In this study, the authors highlight the significant experience of the judges participating in the validation stages, who had much experience in teaching and nursing care, on different academic levels of nursing.

It is considered that the analysis of the experts was fundamental to obtain a valid Virtual Learning Object in its content. The improvements suggested in the Delphi 1 stage guided the improvement of the Virtual Object, especially related to the dynamism required for the content proposed in an educational technology, for the conciseness and clarity of digital texts are decisive elements for a pleasant and meaningful learning(17).

The dissemination of the use of educational technologies is stimulated by its innumerable advantages, which include offering students an easy understanding of the subject studied, considering individual rhythm and active learning. However, while these advantages are recognized, educational technologies need to be evaluated to ensure their quality(17).

Therefore, it is valid to highlight the pedagogical base in light of which the Virtual Object was developed, an essential element for the incorporation of educational technology in the teaching/learning environments. Thus, it reinforces the idea that although many advantages are associated with educational technologies mediated by computers or similar devices, the use of information technology in the educational system should be a complementary tool that helps, but never replaces, teachers(17).

In this perspective, the use of the presented Virtual Object is encouraged by the concept of the blended learning and the flipped classroom. Both are pedagogical approaches that represent not only a combination of online and offline teaching methods, but also a combination of learning theories with the proposal of self-directed and flexible activities, translated into incentives for active learning(18-19), in an integration of in-person and distance activities.

Teachers should take on new and different approaches in order to promote collaborative learning, a space in which the Virtual Learning Object presents itself as an enriching didactic strategy. Thus, an on-site space becomes a dynamic environment of reflections and discussions, based on distance learning, with the support of the Virtual Object.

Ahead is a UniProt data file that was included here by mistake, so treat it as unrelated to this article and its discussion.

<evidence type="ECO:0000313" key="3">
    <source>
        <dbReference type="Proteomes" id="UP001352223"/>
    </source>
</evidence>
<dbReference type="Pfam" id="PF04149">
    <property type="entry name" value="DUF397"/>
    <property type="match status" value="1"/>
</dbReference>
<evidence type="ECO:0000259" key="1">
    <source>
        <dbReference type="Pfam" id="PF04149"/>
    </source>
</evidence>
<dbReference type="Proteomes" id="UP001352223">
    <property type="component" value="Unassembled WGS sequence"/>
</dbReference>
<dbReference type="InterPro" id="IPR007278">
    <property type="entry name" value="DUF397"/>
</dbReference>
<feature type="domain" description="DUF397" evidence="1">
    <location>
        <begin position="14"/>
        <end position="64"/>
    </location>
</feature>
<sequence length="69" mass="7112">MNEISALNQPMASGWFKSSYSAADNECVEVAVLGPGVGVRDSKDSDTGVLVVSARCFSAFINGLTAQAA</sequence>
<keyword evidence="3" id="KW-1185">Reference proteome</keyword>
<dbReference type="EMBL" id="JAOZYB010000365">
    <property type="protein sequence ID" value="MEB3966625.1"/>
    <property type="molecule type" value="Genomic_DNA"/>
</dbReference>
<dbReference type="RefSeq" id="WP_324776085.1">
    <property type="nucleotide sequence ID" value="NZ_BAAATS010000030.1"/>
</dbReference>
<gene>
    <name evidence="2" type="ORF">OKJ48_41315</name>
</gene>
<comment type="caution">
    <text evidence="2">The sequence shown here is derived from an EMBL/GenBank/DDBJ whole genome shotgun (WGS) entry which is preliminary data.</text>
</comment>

The necessary teaching preparation for the integration of the Virtual Object in the teaching/learning spaces is indicated, based on a fundamental pedagogical approach.

The Technological Pedagogical Content Knowledge Model (TPACK) outstands among the theoretical frameworks to provide support on how a technology should be properly integrated in the classroom. TPACK describes the necessary connection of three areas of knowledge to the work with educational technologies: curricular, pedagogical and technical(7).

In this sense, the curriculum needs to be understood, with the definition of the subject or with the content for the technological implementation, and this includes tracing the objectives to be achieved. The pedagogical component should ensure that the development of technology takes place in light of learning theories, with faculty support, while the technical aspect comprises the necessary training for the use of technological resources, selection criteria and proposed uses for technology, which involves not only the teachers, but all components of the educational institution(7).

The process of developing and validating educational technologies is a fundamental and complex step that requires an appropriate pedagogical and technical approach, as without it one risks to produce technological material that is free of effective educational objectives. Research(20-21) corroborates this assertion by pointing out that the success of an educational technology is directly related to its adequate development process.